Cell Phone From Havana: Not a Dry Eye in Town

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"The streets were empty as all of Havana crowded around TV sets, and I don't know if there was a dry eye in the city. Usually there's a soap opera on TV at that time, and everybody complains when it's not shown — but even though they're just showing the footage of Elian's return over and over, people are still glued to their sets. Even the correspondents at the airport were crying like children at the overwhelming display of emotion by Elian's great-grandfather and his grandparents as they welcomed him home.

"Fidel Castro had promised not to make Elian's return a political spectacle, and he abided by that promise. He didn't even go to the airport himself, although [national assembly speaker] Ricardo Alarcon, who'd been Juan Miguel's consultant, was there. The only ceremonial welcome came from Elian's classmates, who were brought to the airport. Later he met with some of them at an undisclosed location. They're being very careful about how to reintegrate Elian. All the posters bearing his image have been taken down, so that he won't see his face on the walls as he drives around town.

"He and his family will move to a large house that's been turned into a school where he and his parents, as well as up to 14 classmates, can be accommodated along with their parents and their teacher.... The authorities don't want him to miss a school year; they want him to enter second grade in September. So he'll spend the next three weeks staying at this special boarding school with his parents, and then they'll take a vacation. Then it's back to school on September 1.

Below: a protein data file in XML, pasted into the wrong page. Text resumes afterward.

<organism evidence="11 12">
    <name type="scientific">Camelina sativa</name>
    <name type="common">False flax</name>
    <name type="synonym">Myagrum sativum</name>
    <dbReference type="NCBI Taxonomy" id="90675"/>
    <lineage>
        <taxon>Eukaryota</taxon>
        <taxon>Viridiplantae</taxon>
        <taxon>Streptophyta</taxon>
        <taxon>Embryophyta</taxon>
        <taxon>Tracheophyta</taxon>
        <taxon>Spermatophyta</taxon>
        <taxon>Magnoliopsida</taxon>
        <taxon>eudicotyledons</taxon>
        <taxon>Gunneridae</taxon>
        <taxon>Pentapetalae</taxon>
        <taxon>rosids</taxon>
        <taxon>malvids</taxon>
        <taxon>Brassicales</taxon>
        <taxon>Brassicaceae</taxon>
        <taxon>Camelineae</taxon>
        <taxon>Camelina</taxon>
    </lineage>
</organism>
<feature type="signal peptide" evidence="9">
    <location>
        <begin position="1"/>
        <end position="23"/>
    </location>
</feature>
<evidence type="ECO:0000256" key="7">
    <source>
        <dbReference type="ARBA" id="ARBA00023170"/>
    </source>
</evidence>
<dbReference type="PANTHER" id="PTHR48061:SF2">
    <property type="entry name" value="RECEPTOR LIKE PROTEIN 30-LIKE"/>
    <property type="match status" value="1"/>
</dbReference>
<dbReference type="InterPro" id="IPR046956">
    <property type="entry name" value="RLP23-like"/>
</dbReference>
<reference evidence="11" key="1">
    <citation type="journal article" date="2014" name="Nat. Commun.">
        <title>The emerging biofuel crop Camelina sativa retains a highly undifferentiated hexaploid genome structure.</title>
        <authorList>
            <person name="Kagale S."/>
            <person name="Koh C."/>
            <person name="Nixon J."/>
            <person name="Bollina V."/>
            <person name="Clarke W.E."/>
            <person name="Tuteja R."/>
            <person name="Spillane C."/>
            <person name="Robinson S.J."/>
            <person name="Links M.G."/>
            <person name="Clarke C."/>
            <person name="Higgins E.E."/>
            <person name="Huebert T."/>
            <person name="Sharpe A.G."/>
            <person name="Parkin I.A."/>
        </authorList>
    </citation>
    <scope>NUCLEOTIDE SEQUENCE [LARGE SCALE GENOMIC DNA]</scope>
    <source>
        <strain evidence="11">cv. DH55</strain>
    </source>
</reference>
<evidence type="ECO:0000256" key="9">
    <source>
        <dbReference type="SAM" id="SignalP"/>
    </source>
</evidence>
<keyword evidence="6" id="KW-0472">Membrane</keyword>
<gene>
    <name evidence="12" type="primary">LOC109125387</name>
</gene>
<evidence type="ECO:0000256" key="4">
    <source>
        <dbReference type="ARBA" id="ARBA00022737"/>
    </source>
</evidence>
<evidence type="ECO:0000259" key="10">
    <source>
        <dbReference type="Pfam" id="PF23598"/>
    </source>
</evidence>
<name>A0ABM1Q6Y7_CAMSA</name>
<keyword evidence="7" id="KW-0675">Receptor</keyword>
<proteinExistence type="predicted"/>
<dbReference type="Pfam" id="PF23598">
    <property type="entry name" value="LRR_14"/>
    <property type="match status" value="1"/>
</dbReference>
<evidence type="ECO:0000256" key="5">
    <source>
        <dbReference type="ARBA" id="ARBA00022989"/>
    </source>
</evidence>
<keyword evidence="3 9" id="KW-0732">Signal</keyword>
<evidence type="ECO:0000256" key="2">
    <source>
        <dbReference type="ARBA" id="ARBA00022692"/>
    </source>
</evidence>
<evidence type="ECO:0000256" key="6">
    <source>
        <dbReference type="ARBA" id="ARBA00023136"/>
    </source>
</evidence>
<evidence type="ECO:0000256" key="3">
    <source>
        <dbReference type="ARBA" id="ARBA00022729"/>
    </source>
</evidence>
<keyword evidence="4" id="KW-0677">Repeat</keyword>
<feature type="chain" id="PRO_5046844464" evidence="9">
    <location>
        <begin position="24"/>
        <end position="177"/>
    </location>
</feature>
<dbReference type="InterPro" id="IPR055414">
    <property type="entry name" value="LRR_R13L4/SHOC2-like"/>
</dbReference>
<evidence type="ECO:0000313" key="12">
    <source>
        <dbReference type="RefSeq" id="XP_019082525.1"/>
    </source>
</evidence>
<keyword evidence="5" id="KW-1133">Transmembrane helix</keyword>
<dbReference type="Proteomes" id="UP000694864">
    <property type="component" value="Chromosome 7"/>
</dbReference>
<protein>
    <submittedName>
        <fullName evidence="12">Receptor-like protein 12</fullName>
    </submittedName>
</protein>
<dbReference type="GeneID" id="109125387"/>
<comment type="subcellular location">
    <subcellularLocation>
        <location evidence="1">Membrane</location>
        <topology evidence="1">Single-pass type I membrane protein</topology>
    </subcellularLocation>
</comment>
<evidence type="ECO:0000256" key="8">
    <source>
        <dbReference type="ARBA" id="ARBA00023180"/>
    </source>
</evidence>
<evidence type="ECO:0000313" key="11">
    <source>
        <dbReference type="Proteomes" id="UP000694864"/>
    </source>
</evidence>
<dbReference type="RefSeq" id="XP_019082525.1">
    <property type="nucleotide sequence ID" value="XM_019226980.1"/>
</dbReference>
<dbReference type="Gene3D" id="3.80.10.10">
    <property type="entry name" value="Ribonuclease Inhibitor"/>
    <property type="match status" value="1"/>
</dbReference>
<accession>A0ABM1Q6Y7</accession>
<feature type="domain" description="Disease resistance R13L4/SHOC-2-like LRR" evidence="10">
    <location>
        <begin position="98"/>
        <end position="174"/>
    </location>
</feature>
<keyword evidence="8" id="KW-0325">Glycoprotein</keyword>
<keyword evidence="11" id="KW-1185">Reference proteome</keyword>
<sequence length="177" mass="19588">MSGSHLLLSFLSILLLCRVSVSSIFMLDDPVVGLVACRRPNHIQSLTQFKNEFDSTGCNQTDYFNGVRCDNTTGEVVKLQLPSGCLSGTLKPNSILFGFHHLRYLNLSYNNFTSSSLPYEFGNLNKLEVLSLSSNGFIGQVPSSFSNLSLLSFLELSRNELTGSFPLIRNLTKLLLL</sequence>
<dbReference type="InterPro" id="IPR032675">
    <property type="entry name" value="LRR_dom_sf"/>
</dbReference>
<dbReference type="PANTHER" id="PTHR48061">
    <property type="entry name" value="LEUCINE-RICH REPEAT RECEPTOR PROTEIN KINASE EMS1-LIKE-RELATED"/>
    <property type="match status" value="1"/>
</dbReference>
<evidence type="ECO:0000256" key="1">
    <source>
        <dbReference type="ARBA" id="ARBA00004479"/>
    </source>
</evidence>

"I went out onto the streets an hour or two after Elian's return, and the people I managed to find were very emotional. 'It was time,' they said. 'Justice has been done. A child needs to be with his parents, and his grandparents are here. He had no business being in a country without his real family.' Juan Miguel's comments at the airport about his hopes for friendship between Cuba and the U.S. were broadcast here, and they were well-received because that's a common sentiment. People here love Americans. If you go to the 'hot corner' to talk about baseball, they'll talk about the latest plays of American teams. When the World Series is on, there's pandemonium in Havana."